Yes, this. I’m very bothered by the idea that these guys are “little:” they may not be very powerful men, but they are abusing the power they have over women: to demand sex and then insult women for turning them down. They’re not the powerless ones in this scenario. They’re the bullies. Men who identify as Nice Guys are using manipulation and social pressure to shame women into having sex with them. And even if they’re not directing this attitude at the specific object of their attraction, the “Don’t Be That Girl, Don’t Be The Bitch,” message coerces all women.

      And we have only their word for it that they “can’t get a date.” Their definition of “date” is as much a product of their entitlement as their nasty behavior towards women.

      In general, I really don’t think I agree with this. I don’t think it helps people to coddle them–to make them feel as though they are justified in their grief and outrage over challenges to their comfortable sense of superiority. I think it gives the game away, and allows them to go on thinking of themselves as the center of the universe. In this post, for example, a man’s sense of insult over not being treated like king o’ the heap is treated as tantamount to a woman’s sense of insult over being treated like a pet. And–as another commenter pointed out–you’ve compared “outing” of misogynist bullies to outing as a form of misogynist bullying, effectively erasing what these guys are actually doing with their own words.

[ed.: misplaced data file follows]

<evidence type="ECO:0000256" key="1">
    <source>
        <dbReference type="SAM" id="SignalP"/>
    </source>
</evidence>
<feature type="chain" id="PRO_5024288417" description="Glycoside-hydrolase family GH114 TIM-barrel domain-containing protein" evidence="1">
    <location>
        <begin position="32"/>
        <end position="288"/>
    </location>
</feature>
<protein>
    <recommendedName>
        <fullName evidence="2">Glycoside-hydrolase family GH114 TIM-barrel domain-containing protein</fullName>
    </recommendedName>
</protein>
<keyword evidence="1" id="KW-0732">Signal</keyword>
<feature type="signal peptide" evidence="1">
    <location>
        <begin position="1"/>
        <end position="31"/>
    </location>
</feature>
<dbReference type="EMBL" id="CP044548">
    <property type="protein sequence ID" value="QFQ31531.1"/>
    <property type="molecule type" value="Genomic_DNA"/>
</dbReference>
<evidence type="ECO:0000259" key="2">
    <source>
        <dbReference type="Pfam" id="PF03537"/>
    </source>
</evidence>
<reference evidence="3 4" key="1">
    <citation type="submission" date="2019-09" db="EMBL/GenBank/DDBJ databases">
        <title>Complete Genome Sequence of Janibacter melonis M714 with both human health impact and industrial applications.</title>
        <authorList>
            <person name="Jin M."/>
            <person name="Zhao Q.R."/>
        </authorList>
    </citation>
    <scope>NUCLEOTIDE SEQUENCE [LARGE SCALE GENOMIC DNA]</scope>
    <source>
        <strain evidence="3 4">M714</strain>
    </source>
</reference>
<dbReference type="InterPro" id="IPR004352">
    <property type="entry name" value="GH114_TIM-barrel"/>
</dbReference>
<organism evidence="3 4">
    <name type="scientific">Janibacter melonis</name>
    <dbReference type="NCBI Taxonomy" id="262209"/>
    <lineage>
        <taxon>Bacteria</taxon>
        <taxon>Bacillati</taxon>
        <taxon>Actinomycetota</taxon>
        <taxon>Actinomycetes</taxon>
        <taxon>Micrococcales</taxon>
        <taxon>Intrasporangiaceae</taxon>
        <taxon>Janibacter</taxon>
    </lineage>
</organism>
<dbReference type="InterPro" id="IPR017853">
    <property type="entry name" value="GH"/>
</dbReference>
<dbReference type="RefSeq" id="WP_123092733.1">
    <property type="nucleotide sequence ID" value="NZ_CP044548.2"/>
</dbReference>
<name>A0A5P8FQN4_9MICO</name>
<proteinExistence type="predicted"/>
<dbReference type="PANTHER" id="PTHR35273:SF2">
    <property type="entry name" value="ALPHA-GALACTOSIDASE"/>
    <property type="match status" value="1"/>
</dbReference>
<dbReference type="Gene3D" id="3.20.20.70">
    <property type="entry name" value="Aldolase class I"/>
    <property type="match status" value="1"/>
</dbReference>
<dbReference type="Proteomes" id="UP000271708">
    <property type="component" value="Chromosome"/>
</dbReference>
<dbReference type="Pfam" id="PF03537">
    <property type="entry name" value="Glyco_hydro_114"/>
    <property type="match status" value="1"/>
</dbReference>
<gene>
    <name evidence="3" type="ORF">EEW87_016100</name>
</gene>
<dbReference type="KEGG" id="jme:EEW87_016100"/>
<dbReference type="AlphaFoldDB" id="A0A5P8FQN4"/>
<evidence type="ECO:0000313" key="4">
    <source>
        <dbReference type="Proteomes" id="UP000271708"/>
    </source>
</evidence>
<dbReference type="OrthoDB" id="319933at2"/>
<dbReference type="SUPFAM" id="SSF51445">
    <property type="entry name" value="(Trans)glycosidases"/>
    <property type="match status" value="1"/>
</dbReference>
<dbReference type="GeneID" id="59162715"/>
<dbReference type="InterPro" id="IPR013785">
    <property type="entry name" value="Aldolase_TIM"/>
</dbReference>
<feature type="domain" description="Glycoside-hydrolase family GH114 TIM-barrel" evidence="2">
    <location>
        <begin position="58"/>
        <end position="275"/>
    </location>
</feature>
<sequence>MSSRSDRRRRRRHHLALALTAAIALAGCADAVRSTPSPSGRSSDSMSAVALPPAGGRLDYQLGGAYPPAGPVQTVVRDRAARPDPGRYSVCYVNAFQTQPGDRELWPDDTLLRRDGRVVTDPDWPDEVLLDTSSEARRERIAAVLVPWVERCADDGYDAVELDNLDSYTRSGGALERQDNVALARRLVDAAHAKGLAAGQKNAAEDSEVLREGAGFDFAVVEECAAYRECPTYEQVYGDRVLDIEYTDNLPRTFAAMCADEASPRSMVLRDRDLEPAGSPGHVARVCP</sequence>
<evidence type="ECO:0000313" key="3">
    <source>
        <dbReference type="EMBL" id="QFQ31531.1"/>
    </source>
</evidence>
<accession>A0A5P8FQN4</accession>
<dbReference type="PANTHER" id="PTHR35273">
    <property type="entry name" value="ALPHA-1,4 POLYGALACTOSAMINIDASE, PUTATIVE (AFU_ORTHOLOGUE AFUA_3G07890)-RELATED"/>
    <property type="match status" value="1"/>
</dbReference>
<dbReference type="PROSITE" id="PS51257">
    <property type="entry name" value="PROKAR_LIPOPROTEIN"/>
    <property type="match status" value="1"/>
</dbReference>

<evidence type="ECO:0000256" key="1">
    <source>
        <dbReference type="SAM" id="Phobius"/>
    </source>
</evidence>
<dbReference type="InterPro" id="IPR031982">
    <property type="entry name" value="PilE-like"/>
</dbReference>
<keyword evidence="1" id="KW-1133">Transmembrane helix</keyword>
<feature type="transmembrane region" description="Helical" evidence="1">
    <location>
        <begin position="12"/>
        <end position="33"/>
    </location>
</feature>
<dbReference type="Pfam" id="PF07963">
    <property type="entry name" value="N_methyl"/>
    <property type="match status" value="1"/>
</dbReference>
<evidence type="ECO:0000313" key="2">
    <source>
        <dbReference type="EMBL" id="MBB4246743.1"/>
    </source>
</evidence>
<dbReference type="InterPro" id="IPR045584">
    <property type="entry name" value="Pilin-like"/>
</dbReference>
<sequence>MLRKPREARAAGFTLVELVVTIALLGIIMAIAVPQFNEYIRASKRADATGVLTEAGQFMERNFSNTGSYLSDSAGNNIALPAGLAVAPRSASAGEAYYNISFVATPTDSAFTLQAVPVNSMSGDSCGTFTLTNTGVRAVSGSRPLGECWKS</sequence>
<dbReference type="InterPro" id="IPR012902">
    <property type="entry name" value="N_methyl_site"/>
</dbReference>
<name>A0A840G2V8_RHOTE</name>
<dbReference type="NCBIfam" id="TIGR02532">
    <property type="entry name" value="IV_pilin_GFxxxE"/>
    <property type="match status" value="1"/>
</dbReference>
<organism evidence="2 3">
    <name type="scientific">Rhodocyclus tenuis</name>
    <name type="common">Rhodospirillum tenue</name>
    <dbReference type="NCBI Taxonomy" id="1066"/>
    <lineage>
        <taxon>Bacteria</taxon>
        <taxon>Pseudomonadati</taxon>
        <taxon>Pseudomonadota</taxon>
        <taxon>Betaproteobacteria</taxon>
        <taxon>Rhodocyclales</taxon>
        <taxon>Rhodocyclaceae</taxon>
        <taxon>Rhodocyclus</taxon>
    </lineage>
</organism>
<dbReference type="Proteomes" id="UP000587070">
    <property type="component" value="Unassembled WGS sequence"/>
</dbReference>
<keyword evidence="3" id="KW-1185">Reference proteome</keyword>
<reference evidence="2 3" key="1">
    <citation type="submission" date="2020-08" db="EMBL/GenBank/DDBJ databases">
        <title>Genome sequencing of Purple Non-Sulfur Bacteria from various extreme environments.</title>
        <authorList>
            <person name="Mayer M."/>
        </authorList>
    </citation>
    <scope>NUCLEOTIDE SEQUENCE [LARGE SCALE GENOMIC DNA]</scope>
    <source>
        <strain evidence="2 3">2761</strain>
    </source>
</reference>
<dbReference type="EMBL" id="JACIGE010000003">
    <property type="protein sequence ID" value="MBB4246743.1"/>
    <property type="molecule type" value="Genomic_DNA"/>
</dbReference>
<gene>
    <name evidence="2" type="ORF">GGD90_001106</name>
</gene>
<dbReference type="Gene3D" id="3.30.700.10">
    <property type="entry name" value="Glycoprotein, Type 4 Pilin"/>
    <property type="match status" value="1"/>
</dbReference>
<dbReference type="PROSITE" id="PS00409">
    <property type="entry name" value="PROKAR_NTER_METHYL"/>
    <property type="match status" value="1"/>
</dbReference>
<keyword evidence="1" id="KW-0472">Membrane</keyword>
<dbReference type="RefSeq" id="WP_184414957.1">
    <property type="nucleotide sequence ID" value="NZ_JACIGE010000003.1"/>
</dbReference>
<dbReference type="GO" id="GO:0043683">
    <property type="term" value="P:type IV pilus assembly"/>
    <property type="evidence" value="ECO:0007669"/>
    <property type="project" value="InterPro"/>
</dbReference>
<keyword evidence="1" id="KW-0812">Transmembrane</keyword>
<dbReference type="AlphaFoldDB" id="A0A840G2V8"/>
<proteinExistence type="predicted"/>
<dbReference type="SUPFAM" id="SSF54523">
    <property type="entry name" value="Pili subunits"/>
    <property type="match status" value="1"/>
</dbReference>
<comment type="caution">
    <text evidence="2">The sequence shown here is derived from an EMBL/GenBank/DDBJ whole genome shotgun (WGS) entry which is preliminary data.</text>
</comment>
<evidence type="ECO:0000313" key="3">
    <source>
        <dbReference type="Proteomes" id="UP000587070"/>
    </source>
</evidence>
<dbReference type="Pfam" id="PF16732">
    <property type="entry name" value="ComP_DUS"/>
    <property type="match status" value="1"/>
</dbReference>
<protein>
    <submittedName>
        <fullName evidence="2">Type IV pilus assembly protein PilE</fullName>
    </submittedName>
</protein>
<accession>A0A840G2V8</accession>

• Libby Anne

        You make a good point with that first paragraph. While these individual men may (if we take them at their word) be down and out and not in positions of power or influence, they still exist within and use the tools of patriarchal power relations and narratives that put women at a disadvantage – and they are, by their own admission, trying to tap into those. I hadn’t thought of it that way before.

        As I pointed out in response to a previous comment, I wasn’t intending to compare the morality of the outing in the two situations but rather to point out that both involve privacy violations – and because I think the vast differences in the two meant that my point of comparison got buried, I edited that section to remove the comparison and point out the difference.

        In the end, I think this is where our difference lies:

        I don’t think it helps people to coddle them–to make them feel as though they are justified in their grief and outrage over challenges to their comfortable sense of superiority.